Cannes Directors’ Fortnight Section Sets Festival’s First Audience Award, in Honor of Chantal Akerman

The Cannes Directors’ Fortnight program has always done things a little differently than the rest of the vaunted film festival, and this year will be no different. The independent section is preparing to give out the first audience award in the history of the festival. Even better? It’s designed to honor beloved Belgian filmmaker Chantal Akerman.

Launched in 1969 and held alongside the Cannes Film Festival each year, Directors’ Fortnight has consistently been one of the more audience-friendly elements of Cannes, and has always been open to the public. As part of its 2024 edition, those audience will now get to vote on the just-announced People’s Choice Award, which is being supported by the Fondation Chantal Akerman and will award the filmmaker of the winning feature €7,500 (about $8,100 USD today), which will be presented at the closing ceremony.

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Each year, “in addition to professionals and other accredited guests, the Fortnight opens its doors to thousands of cinephiles from around the world, in order to share its selection in a welcoming setting, giving filmmakers the opportunity to meet the first audience for their films, and the audiences a chance to take part in Q&As with film teams,” the announcement to media reads. Now those audiences will be able to vote for the first audience award in Cannes history.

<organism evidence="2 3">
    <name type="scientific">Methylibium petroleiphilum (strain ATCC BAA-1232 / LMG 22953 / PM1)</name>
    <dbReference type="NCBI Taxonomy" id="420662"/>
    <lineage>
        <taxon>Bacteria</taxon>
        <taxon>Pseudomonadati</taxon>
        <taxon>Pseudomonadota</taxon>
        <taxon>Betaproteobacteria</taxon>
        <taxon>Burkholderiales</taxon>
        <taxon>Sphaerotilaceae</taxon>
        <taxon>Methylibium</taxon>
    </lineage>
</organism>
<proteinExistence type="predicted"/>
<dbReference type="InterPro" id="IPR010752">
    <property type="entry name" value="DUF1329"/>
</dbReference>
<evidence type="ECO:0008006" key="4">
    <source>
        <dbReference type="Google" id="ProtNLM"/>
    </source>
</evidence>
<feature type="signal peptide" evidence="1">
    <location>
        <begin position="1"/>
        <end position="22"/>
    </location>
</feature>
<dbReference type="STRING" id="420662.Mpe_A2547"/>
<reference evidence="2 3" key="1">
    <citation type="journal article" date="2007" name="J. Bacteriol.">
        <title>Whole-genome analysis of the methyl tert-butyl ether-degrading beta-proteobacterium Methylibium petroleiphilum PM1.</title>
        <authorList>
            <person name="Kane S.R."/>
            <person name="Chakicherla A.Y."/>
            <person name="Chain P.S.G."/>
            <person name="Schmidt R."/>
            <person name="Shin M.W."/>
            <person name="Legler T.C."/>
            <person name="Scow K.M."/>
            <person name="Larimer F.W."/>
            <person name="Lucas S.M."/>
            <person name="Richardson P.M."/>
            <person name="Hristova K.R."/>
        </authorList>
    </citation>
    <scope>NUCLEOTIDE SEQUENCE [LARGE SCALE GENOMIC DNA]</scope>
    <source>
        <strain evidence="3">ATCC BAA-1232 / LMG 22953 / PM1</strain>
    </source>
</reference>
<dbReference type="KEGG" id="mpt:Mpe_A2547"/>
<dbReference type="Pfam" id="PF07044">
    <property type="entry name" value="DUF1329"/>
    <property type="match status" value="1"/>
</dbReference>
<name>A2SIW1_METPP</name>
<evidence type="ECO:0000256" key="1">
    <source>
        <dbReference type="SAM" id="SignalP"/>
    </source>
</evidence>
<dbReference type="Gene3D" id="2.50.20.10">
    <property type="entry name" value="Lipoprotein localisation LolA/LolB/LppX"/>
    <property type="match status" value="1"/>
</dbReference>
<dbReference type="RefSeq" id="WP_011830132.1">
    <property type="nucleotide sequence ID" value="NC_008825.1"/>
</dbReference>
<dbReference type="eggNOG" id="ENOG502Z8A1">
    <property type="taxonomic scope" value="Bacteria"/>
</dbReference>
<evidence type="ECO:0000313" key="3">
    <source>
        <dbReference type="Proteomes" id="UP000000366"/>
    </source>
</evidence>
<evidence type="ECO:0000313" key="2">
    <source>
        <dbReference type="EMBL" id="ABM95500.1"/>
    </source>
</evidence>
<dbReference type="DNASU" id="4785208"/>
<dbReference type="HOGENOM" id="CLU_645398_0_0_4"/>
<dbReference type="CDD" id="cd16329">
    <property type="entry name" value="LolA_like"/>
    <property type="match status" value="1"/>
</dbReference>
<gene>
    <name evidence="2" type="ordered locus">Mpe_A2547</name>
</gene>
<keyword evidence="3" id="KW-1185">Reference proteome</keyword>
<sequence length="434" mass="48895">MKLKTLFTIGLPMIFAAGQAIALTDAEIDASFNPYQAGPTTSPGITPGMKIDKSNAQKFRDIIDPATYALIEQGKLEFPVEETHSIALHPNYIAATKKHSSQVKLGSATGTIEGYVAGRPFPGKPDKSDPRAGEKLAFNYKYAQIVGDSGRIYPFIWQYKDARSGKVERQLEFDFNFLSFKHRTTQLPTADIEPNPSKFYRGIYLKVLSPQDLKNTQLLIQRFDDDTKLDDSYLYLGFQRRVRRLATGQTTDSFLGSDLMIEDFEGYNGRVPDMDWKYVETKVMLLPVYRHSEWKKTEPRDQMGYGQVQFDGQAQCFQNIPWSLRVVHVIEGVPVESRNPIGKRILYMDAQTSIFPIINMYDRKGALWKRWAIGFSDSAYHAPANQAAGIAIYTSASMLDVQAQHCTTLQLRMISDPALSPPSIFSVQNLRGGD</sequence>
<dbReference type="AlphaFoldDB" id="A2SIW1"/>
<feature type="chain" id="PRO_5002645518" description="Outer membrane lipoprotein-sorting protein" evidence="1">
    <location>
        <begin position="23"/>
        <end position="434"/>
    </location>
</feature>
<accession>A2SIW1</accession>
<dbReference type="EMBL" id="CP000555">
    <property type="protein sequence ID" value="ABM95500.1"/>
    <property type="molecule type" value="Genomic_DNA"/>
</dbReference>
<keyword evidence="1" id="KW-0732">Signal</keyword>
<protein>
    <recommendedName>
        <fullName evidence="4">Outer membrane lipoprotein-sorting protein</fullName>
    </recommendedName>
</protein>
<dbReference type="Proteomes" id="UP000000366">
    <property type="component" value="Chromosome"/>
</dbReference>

In true Directors’ Fortnight fashion, today’s announcement also advises that the “absence of competition between filmmakers is a value we hold dear. It encourages a spirit of sharing and listening, and nurtures each filmmaker and their film.”

In that vein, the People’s Choice award is not “a prize for the ‘best’ film in the selection, but rather as an affirmation of a unique cinematic proposition embracing individuality and freedom of cinematographic expression. The People’s Choice is a mark of achievement designed to help this filmmaker and their film find further audiences, thereby giving a boost to a surprising film that has particularly captivated festival viewers. It is in this spirit that we invite our audiences to take part.”

The backing of the Fondation Chantal Akerman is viewed as both an expression of what Directors’ Fortnight hopes to see from its winners and of Akerman’s “long history” with the section. The filmmaker, who passed away in 2015, screened a number of her films in the section, including the premiere of her “Jeanne Dielman, 23 quai du Commerce – 1080 Brussels,” which was recently voted the best film in the history of cinema by Sight and Sound, plus her “Golden Eighties” (1986), “Sud” (1999), “La Captive” (2000), and “Tombée de Nuit sur Shanghaï” (2007).

This year’s Cannes Film Festival will run May 14-25.

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